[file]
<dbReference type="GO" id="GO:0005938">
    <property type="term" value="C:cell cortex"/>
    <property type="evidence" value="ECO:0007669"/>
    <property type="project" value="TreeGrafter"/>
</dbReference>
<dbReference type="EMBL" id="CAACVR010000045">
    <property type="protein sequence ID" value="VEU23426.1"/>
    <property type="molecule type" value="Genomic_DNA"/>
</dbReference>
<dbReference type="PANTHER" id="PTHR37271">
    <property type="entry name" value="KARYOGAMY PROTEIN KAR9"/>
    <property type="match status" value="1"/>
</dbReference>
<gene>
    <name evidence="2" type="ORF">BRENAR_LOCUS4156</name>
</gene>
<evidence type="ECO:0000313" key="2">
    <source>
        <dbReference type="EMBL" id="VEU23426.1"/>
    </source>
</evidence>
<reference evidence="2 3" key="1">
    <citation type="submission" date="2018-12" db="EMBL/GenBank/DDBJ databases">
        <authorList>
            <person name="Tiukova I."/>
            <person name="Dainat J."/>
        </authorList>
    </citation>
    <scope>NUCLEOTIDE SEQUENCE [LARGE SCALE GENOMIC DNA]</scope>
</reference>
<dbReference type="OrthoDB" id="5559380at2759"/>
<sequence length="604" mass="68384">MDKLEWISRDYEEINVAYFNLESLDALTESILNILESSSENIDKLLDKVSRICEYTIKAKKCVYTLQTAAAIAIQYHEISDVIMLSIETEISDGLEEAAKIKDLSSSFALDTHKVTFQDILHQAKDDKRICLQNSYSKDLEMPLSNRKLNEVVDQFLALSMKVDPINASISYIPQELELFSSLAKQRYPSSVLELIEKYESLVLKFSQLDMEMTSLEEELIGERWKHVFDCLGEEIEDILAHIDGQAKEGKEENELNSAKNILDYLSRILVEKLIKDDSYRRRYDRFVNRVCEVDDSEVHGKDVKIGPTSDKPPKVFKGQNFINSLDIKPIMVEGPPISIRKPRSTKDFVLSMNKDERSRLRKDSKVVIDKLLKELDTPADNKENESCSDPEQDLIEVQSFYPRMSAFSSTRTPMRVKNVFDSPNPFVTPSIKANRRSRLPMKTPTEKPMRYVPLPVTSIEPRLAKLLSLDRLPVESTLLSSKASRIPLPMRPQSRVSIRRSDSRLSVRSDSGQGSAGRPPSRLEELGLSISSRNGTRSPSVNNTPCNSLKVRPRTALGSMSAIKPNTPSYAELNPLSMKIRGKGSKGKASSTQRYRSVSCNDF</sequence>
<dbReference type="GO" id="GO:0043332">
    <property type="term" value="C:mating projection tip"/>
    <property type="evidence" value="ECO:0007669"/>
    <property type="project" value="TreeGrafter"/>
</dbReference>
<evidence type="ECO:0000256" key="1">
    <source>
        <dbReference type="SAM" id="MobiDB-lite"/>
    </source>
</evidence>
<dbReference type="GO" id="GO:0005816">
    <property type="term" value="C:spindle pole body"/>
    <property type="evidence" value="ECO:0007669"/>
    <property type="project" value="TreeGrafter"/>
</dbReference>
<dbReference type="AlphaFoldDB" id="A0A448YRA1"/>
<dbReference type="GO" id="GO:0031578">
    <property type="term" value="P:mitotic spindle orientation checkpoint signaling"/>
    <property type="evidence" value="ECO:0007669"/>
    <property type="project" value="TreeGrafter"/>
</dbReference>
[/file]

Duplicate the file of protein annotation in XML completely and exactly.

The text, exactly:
<dbReference type="GO" id="GO:0005938">
    <property type="term" value="C:cell cortex"/>
    <property type="evidence" value="ECO:0007669"/>
    <property type="project" value="TreeGrafter"/>
</dbReference>
<dbReference type="EMBL" id="CAACVR010000045">
    <property type="protein sequence ID" value="VEU23426.1"/>
    <property type="molecule type" value="Genomic_DNA"/>
</dbReference>
<dbReference type="PANTHER" id="PTHR37271">
    <property type="entry name" value="KARYOGAMY PROTEIN KAR9"/>
    <property type="match status" value="1"/>
</dbReference>
<gene>
    <name evidence="2" type="ORF">BRENAR_LOCUS4156</name>
</gene>
<evidence type="ECO:0000313" key="2">
    <source>
        <dbReference type="EMBL" id="VEU23426.1"/>
    </source>
</evidence>
<reference evidence="2 3" key="1">
    <citation type="submission" date="2018-12" db="EMBL/GenBank/DDBJ databases">
        <authorList>
            <person name="Tiukova I."/>
            <person name="Dainat J."/>
        </authorList>
    </citation>
    <scope>NUCLEOTIDE SEQUENCE [LARGE SCALE GENOMIC DNA]</scope>
</reference>
<dbReference type="OrthoDB" id="5559380at2759"/>
<sequence length="604" mass="68384">MDKLEWISRDYEEINVAYFNLESLDALTESILNILESSSENIDKLLDKVSRICEYTIKAKKCVYTLQTAAAIAIQYHEISDVIMLSIETEISDGLEEAAKIKDLSSSFALDTHKVTFQDILHQAKDDKRICLQNSYSKDLEMPLSNRKLNEVVDQFLALSMKVDPINASISYIPQELELFSSLAKQRYPSSVLELIEKYESLVLKFSQLDMEMTSLEEELIGERWKHVFDCLGEEIEDILAHIDGQAKEGKEENELNSAKNILDYLSRILVEKLIKDDSYRRRYDRFVNRVCEVDDSEVHGKDVKIGPTSDKPPKVFKGQNFINSLDIKPIMVEGPPISIRKPRSTKDFVLSMNKDERSRLRKDSKVVIDKLLKELDTPADNKENESCSDPEQDLIEVQSFYPRMSAFSSTRTPMRVKNVFDSPNPFVTPSIKANRRSRLPMKTPTEKPMRYVPLPVTSIEPRLAKLLSLDRLPVESTLLSSKASRIPLPMRPQSRVSIRRSDSRLSVRSDSGQGSAGRPPSRLEELGLSISSRNGTRSPSVNNTPCNSLKVRPRTALGSMSAIKPNTPSYAELNPLSMKIRGKGSKGKASSTQRYRSVSCNDF</sequence>
<dbReference type="GO" id="GO:0043332">
    <property type="term" value="C:mating projection tip"/>
    <property type="evidence" value="ECO:0007669"/>
    <property type="project" value="TreeGrafter"/>
</dbReference>
<evidence type="ECO:0000256" key="1">
    <source>
        <dbReference type="SAM" id="MobiDB-lite"/>
    </source>
</evidence>
<dbReference type="GO" id="GO:0005816">
    <property type="term" value="C:spindle pole body"/>
    <property type="evidence" value="ECO:0007669"/>
    <property type="project" value="TreeGrafter"/>
</dbReference>
<dbReference type="AlphaFoldDB" id="A0A448YRA1"/>
<dbReference type="GO" id="GO:0031578">
    <property type="term" value="P:mitotic spindle orientation checkpoint signaling"/>
    <property type="evidence" value="ECO:0007669"/>
    <property type="project" value="TreeGrafter"/>
</dbReference>